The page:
This adventure made for a fun day trip and a great way to get warmed up for the Whitewater Festival in Missinipe at the end of the month.  It was also, however, a very long day on the water.  Take caution if you're only a casual paddler, as 6 hours in an aluminum canoe will leave you feeling very sore.

Photo by Jyles Klassen.

Photo by Jyles Klassen.

Narrow Hills Provincial Park   

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The following weekend I drove 3½ hours north of Saskatoon to the Gem Lakes in Narrow Hills Provincial Park on Treaty 6 Land with my high school friend Brooklyn and her brother Carson. The lakes and the park are just like their names describe, small pools of water that reflect like precious stones surrounded by hills of birch, poplars, and jack pines.  We hiked just over 2km with our gear on our backs late Saturday afternoon to reach the backcountry campsites.  Even though all three of them were occupied, a couple with some extra room on the shore of Opal Lake offered a space for us to pitch our tent and spread our hammocks.  

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This ended up working out super well as the 5 of us got along great and ended up sharing gear, advice, and stories throughout the weekend.  The boys also started an unofficial wood chopping competition with our neighbour, and though we heard him chopping more, we all agreed that we *definitely* had the bigger logs and better fire (though we didn't actually check to confirm).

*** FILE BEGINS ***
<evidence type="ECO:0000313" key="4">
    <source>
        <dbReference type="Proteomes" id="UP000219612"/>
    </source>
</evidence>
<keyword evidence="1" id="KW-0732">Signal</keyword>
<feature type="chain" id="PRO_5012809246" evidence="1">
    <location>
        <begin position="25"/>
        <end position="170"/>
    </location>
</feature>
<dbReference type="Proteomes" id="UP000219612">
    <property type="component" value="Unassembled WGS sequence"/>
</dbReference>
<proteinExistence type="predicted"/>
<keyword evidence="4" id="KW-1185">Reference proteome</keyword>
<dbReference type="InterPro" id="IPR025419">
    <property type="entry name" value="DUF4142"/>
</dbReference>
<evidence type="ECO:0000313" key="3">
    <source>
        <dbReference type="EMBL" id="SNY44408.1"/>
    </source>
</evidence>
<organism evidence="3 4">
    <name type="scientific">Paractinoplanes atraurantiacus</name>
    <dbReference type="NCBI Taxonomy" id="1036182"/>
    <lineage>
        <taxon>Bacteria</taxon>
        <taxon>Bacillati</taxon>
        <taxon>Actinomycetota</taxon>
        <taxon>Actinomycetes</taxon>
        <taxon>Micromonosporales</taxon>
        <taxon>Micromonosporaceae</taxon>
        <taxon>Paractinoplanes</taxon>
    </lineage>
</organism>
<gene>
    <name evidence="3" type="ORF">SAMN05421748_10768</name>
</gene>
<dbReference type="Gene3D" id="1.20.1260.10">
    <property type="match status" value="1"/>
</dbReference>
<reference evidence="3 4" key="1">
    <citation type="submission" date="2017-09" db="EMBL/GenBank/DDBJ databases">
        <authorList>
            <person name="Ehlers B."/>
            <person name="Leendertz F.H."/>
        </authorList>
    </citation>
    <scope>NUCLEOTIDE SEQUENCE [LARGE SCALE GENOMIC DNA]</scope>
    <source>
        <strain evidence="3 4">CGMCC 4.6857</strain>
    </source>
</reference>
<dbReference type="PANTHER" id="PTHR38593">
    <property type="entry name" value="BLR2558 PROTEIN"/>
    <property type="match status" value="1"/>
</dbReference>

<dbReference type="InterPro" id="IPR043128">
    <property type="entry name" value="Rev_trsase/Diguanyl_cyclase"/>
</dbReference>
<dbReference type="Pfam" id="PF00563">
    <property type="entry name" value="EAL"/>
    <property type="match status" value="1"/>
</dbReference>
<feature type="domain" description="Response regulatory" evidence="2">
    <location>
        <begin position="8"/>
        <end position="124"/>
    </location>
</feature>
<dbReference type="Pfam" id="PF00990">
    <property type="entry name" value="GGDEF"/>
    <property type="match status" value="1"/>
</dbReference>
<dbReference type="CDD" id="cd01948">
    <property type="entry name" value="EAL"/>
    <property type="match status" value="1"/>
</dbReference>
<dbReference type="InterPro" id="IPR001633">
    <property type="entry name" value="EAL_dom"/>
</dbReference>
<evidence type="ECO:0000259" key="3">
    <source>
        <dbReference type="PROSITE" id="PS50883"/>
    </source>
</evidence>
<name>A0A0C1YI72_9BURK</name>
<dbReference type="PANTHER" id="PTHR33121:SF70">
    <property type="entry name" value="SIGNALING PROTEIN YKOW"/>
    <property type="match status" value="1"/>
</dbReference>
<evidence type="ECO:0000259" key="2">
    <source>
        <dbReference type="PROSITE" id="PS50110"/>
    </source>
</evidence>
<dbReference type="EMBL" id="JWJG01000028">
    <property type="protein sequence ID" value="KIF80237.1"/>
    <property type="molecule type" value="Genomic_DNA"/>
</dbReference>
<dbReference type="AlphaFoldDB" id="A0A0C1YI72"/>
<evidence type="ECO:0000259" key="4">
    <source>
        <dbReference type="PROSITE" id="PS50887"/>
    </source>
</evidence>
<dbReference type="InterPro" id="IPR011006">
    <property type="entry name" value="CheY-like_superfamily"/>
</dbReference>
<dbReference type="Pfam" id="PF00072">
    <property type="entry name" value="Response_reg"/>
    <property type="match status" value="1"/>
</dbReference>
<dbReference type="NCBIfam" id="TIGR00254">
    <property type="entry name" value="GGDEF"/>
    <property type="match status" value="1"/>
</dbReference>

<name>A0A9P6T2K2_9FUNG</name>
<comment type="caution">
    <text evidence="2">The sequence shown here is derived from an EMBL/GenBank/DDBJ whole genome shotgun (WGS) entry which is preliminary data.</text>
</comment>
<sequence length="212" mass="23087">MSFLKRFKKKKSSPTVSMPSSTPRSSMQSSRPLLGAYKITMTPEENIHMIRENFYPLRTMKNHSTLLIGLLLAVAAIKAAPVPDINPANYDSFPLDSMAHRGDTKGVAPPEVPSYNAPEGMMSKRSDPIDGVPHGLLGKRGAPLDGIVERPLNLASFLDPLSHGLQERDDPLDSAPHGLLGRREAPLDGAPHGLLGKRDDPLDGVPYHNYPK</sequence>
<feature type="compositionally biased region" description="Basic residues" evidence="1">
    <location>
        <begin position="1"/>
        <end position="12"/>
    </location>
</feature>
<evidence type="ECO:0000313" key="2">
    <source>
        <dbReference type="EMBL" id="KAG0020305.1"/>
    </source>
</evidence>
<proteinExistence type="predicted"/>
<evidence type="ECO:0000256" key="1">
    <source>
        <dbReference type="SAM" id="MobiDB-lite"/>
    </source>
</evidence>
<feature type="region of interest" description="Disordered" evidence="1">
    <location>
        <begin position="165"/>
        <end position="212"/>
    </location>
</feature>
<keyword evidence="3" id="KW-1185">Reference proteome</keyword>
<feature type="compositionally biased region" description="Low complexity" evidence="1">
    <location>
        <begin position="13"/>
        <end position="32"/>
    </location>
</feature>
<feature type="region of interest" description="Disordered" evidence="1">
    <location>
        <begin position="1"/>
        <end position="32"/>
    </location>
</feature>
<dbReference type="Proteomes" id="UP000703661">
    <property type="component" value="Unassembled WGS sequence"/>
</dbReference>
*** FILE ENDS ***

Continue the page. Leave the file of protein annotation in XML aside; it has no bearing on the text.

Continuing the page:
It was a relaxing two nights, as we explored the area, hung around in hammocks, waited out the rain, and read a whole bunch - I finally made a dent in the chewed up copy of 1984 I've been carrying around for months.  Some of my favourite things in the park were the glass-like waters to admire (while eating fire-roasted bannock dogs), the minnows that nibbled at your toes when you stood in the water, the abundance of butterflies and wildflowers (tiger lilies, roses, and even water lilies to name a few), and my Sunday evening solo paddle on a borrowed canoe.  This area is beyond beautiful and Brooklyn and I couldn't stop talking about how breathtaking everything was.

As we were reading in our hammocks one evening a couple came by with a paddle board and kayak and stopped to chat for a bit.  It didn't take long for Dean and I to connect the dots and realize that we followed one another on Instagram and had a number of mutual friends who love to explore our province's north!  Not only that, but the people we were staying with had also bumped into 2 other couples who they are friends with in Saskatoon - but none of them had any idea they would all be up for the first time.  It's crazy how small Saskatchewan really is! 

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Though the trail itself is quite short (just over 5km total), the humid weather and numerous hills kept us warm as we hiked.  Monday morning brought with it our first bout of real sunshine and heat so we made sure to go for a quick swim in the clear waters of Jade Lake to cool down before our drive home.